With Embodiment, Boundaries & the Ancestors starting in just under two weeks, three questions have been on my mind:
- what helps us fully inhabit our bodies (the first step to setting boundaries)?
- what interferes with our ability to fully inhabit our bodies? and…
- why is fully inhabiting our bodies (or embodiment) so important?
Today, I’d like to offer an analogy that speaks to the third question. The analogy of our bodies as houses.
Your body is a house.
If your body is a house, what happens if you are not fully inhabiting it? If you are not home?
Maybe dust accumulates, maybe bills pile up, perhaps the water is turned off and the house slowly, over time, begins to fall apart. Or, perhaps, someone else notices the house is vacant and decides to move in, to inhabit the house in your absence.
When we consider this analogy, it becomes pretty obvious WHY embodiment is so important.
For instance, if we aren’t home in our houses, we are unable to complete general maintenance (pay the bills) or address more acute issues (argh! The roof is leaking!) as they arise.
Further, if we are not home, we are unable to decide who gets to be in our space. We aren’t there to welcome in friends who love and support us. Conversely, if we aren’t home, we are unable to say ‘hey, this is my house; you aren’t welcome here; you need to leave’ when needed.
To return to our bodies…
If we aren’t home in our bodies, we generally aren’t so good at general maintenance there either.
However, when we ARE home in our bodies getting adequate rest, eating well, doing our spiritual practices, exercising in a way that feels good all happen with a bit more ease and naturalness. Also, when we are home, we are going to be more effective at addressing acute issues as they arise (noticing when we are getting sick, getting help when in physical or emotional pain, etc).
How being home in our bodies relates to boundaries.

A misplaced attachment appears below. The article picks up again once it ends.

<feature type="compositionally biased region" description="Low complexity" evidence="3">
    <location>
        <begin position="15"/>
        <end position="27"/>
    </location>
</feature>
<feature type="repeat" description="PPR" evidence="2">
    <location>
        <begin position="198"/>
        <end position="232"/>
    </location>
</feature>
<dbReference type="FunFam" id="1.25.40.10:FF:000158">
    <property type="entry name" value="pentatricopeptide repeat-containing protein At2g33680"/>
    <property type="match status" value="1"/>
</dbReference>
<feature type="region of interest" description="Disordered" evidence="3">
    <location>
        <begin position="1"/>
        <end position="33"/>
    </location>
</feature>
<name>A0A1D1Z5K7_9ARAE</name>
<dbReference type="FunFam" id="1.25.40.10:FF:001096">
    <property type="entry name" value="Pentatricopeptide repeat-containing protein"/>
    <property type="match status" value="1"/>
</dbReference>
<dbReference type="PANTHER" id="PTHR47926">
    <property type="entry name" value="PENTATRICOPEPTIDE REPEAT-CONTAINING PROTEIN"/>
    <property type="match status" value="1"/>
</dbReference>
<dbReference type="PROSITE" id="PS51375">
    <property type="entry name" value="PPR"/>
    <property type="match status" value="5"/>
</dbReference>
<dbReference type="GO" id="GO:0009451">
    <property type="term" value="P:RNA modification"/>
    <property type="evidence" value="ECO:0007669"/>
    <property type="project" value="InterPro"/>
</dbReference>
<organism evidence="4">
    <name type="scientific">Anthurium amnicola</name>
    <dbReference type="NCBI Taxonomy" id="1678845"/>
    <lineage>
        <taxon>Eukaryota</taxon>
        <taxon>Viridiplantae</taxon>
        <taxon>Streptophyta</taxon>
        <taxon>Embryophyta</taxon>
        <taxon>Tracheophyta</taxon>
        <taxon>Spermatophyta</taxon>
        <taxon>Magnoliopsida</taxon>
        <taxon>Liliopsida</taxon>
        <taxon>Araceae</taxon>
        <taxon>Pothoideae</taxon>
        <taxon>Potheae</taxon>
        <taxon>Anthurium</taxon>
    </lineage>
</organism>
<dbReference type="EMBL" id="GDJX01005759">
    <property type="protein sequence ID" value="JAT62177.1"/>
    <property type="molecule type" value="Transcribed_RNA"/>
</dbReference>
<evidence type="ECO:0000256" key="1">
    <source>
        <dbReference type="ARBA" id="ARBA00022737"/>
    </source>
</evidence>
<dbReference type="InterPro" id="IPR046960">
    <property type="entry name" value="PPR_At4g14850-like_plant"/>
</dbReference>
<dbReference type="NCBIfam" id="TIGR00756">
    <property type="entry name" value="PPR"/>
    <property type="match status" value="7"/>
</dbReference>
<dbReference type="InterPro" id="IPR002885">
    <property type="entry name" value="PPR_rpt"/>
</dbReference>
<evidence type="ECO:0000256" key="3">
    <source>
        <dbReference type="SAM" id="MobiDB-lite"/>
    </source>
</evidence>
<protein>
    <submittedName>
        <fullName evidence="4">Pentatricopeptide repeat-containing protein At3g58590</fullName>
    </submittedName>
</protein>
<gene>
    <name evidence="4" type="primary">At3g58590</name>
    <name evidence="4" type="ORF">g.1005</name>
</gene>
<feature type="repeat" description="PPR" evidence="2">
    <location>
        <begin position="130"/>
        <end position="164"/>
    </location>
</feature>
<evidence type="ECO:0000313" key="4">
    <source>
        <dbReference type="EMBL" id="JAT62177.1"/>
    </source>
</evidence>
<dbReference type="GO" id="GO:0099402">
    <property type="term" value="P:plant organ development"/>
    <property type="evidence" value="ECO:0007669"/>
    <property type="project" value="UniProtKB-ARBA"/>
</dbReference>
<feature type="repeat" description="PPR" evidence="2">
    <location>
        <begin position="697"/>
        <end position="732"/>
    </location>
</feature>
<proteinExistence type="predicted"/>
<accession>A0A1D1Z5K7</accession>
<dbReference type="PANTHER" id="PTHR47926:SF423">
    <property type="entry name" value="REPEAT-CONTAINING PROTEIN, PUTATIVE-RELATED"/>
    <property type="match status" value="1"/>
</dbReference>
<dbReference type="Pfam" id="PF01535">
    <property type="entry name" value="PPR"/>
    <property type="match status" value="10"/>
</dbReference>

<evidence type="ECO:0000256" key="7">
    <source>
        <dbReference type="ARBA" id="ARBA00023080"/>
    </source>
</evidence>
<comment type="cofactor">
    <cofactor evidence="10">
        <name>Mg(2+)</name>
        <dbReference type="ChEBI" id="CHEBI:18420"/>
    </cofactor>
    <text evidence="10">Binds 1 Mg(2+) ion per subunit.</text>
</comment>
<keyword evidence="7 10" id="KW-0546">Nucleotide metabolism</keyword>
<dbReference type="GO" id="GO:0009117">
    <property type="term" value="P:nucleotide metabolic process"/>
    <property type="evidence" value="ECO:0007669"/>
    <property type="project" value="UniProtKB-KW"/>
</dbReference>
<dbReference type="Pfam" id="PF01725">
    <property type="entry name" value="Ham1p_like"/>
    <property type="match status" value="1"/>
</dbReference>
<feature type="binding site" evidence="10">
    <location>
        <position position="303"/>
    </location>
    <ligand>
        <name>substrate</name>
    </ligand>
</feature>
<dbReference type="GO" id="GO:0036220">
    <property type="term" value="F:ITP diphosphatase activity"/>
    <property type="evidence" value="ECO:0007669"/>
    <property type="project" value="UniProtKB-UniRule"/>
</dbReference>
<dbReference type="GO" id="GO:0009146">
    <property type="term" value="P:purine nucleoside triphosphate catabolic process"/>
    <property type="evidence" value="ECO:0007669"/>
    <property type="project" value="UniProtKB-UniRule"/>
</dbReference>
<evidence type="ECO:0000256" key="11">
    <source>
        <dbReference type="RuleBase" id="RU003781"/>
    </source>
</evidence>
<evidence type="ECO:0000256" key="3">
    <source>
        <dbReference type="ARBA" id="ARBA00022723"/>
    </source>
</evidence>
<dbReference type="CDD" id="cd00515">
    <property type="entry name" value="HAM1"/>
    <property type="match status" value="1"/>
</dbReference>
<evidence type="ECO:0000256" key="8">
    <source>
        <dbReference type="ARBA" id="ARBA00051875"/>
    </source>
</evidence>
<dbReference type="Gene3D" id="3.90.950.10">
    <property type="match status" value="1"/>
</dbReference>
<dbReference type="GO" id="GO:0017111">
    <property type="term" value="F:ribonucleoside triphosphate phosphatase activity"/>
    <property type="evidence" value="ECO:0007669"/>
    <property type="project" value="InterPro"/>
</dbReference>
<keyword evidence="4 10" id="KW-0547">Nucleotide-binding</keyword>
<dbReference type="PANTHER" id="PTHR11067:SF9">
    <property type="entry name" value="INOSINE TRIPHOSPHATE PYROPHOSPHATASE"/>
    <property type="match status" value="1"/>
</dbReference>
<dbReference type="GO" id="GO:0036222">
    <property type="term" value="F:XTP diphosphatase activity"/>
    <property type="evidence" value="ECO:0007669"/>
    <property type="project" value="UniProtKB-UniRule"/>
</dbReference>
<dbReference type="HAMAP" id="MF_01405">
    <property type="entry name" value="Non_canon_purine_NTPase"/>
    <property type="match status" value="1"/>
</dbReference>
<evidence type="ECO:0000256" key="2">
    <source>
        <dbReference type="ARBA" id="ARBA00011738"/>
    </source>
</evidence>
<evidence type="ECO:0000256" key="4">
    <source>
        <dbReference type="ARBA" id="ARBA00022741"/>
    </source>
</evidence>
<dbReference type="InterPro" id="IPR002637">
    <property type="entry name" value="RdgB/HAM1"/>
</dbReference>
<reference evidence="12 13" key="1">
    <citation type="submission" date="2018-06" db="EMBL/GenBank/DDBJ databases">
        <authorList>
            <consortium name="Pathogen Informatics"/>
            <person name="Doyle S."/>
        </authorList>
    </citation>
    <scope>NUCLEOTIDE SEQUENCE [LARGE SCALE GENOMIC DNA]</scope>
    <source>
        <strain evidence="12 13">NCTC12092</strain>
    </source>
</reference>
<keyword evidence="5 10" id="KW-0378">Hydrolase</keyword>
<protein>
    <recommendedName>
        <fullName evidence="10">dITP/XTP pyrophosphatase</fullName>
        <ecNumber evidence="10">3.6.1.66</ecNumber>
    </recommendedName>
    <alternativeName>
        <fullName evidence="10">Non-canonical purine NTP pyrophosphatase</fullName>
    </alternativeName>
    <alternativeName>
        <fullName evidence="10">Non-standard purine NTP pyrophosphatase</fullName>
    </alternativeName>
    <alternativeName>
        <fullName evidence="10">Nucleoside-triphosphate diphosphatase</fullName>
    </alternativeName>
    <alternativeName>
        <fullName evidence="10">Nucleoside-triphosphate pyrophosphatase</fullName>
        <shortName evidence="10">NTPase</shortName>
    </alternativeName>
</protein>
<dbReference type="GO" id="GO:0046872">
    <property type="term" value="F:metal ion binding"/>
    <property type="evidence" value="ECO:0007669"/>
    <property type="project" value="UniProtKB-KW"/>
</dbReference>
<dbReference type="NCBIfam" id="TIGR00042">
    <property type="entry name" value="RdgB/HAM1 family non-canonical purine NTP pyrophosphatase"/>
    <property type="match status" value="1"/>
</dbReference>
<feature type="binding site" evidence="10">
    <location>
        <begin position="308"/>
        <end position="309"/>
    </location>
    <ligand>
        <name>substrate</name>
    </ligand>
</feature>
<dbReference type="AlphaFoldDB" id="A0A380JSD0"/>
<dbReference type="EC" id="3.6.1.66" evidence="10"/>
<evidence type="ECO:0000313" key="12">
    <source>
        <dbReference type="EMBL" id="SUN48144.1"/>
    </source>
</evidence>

When we are inhabiting our bodies, it becomes easier to discern whether others are having a beneficial or detrimental influence in our lives. It is easier to make this discernment because we are able to feel the effect others have on our bodies and lives.
From there, setting appropriate boundaries with detrimental influences in our lives becomes possible with more much grace and ease.
Extending the house analogy:
This house analogy can be extended to the other two questions I posed at the beginning as well:
What helps or interferes with our ability to inhabit our bodies/homes?
We’ll be diving deeper into all of this including how the house analogy relates to these two questions in the upcoming Embodiment, Boundaries, & the Ancestors 2-week foundational intensive.
If you are considering joining the course but are unsure whether it is a fit for you, reach out! I can answer your questions via email or we can set up a time to meet by phone.
Finally, let’s return to the house analogy for another moment.
Here are some reflection questions for you. 🙂
- What pulls you out of your house? ie: loud noises, a neighbor’s drama, someone entering your yard…
- What causes you to get really small and hide in your house? ie: conflict, loud noises, a stranger at the door…
- What evokes a reaction of needing to defend your house? ie: cars driving by too fast, neighbors yelling, cat pooping in your yard…
Now, re-ask yourself the same questions but substitute ‘body’ for ‘house’. Let me know how this process goes for you! I’d love to hear. <3
ps. Thank you to all of you who have already registered. I’m so very excited to go on this journey with you!
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